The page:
By Dr. Bruce Little
February is National Pet Dental Health Month created through a joint effort by the American Veterinary Medical Association (AVMA) and the American Veterinary Dental College (AVDC). This annual event provides information and recommendations about the most frequently diagnosed disease that effects dogs and cats, dental and gum disease, collectively called oral disease.
According to research done by the AVDC and the pet health insurance industry, approximately 80% of dogs and 70% of cats have some degree of periodontal disease by the time they reach age three, and this condition will only worsen if preventive measures are not taken.
Most dogs and cats exhibit some indication of dental disease by the time they are three years old, depending on the shape of their face and mouth, and depending upon the professional dental care and home dental care the family provides for their pet. More than just a cosmetic issue, dental problems in pets can be a sign of disease throughout other parts of the body.
Pet Dental Health Month draws attention to the fact that good dental hygiene improves the overall health of our pets giving them the opportunity to live long, healthy lives without complicating other issues related to their teeth and gums. Preventive care can help protect your pet and catch problems before they become more serious. This is an annual reminder to take your pet to the veterinarian for a comprehensive examination of all body functions, including dental health. Many animal hospitals have special discounted charges for pets who visit their veterinarian during February.
How Dental Disease in Dogs and Cats Develops
Most dental disease in dogs and cats occurs below the gum line where you can’t see it. Periodontal disease begins when bacteria in the mouth form plaque that sticks to the surface of the teeth. Aided by the minerals found in saliva, plaque begins to harden into calculus or tartar as it is sometimes called. This tartar is firmly attached to the teeth and can be seen on the surface of the teeth. However, this is only the beginning of trouble. The real culprit develops as plaque and tartar spread under the gum line. Bacteria in this hidden environment under the gum line is the real culprit in the development of periodontal disease. These bacteria create a cycle of damage to the supporting tissues surrounding the tooth that will eventually destroy the tooth, and it will either need to be extracted, or will fall out on its own. If left unattended, periodontal disease will progress into diseases that aren’t just bad for your pet’s teeth, it can damage the heart, liver, and kidneys as well. It can cause everyday pain, loose teeth making it difficult to chew food, bleeding gums, tooth loss, poor appetite, lack of energy and reluctance to play or be part of family activities.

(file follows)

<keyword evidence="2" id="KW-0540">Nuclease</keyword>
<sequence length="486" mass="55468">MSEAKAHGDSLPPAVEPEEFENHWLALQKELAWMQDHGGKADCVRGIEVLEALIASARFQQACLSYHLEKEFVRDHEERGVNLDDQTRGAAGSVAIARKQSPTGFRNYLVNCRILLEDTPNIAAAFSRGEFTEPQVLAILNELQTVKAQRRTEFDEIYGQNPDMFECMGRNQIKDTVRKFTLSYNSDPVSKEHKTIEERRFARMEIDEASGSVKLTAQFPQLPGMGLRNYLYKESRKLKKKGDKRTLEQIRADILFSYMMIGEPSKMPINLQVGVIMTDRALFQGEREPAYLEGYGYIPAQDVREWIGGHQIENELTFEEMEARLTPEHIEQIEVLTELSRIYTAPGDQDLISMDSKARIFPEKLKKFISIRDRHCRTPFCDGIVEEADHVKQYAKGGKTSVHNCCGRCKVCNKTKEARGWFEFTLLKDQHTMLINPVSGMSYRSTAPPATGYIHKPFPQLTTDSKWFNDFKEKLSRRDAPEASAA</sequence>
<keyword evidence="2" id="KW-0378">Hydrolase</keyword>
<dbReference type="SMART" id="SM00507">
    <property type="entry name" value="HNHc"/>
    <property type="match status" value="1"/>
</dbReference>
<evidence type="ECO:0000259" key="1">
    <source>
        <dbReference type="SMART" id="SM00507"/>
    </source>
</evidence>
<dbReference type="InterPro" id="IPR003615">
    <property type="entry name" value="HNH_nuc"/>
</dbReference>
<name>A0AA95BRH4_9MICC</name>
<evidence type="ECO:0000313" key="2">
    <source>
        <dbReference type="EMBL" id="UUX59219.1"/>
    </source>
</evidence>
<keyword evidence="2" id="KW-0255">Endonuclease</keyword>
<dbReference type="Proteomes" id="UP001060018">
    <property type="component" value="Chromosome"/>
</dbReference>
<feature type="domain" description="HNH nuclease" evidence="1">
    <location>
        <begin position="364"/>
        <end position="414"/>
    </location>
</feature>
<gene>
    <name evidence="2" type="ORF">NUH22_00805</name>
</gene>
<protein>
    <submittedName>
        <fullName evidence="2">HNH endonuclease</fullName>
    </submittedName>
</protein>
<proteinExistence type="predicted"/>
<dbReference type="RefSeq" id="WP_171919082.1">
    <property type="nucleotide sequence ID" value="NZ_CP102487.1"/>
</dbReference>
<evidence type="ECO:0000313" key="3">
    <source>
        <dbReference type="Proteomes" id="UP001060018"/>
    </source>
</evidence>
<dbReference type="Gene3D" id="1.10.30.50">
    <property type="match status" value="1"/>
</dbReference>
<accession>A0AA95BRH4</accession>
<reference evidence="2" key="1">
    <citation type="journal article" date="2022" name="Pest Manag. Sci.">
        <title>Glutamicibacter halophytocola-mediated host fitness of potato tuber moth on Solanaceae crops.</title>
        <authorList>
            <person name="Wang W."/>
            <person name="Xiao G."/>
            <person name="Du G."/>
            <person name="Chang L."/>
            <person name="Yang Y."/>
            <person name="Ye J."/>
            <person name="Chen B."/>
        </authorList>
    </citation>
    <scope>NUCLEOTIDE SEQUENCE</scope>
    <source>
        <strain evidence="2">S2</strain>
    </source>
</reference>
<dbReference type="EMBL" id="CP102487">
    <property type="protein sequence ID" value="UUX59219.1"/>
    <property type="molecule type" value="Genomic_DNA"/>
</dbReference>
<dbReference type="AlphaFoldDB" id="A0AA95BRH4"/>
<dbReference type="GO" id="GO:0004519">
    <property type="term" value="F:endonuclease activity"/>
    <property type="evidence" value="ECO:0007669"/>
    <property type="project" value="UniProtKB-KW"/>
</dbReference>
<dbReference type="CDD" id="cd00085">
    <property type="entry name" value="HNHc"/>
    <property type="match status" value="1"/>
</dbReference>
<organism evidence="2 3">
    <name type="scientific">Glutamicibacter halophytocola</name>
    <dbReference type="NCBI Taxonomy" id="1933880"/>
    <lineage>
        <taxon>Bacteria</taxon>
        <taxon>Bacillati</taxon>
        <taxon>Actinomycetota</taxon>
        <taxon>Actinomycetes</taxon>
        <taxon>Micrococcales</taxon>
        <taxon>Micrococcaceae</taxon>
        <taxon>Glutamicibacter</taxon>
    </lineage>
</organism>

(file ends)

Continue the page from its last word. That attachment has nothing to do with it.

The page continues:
Signs and Symptoms of Dental Disease in Dogs and Cats
Many pet owners are not aware of their pet’s need for oral care and aren’t informed of how common this disease is; however, they are aware of their dog’s bad breath! Along with bad breath, there are several signs that dental disease may have already started in a pet’s mouth. Below are several symptoms courtesy of the AVMA for which pet owners should be aware regarding oral disease:
- Bad breath
- Broken or loose teeth
- Extra teeth or retained baby teeth
- Teeth that are discolored or covered in tartar
- Abnormal chewing, drooling, or dropping food from the mouth
- Reduced appetite or refusal to eat
- Pain in or around the mouth
- Bleeding from the mouth
- Swelling in the areas surrounding the mouth
Some pets become irritable when they have dental problems, and any changes in your pet’s behavior should prompt a visit to your veterinarian. Always be careful when evaluating your pet’s mouth, because a painful animal may bite. Although cavities are less common in pets than in people, they can have many of the same dental problems that people can develop: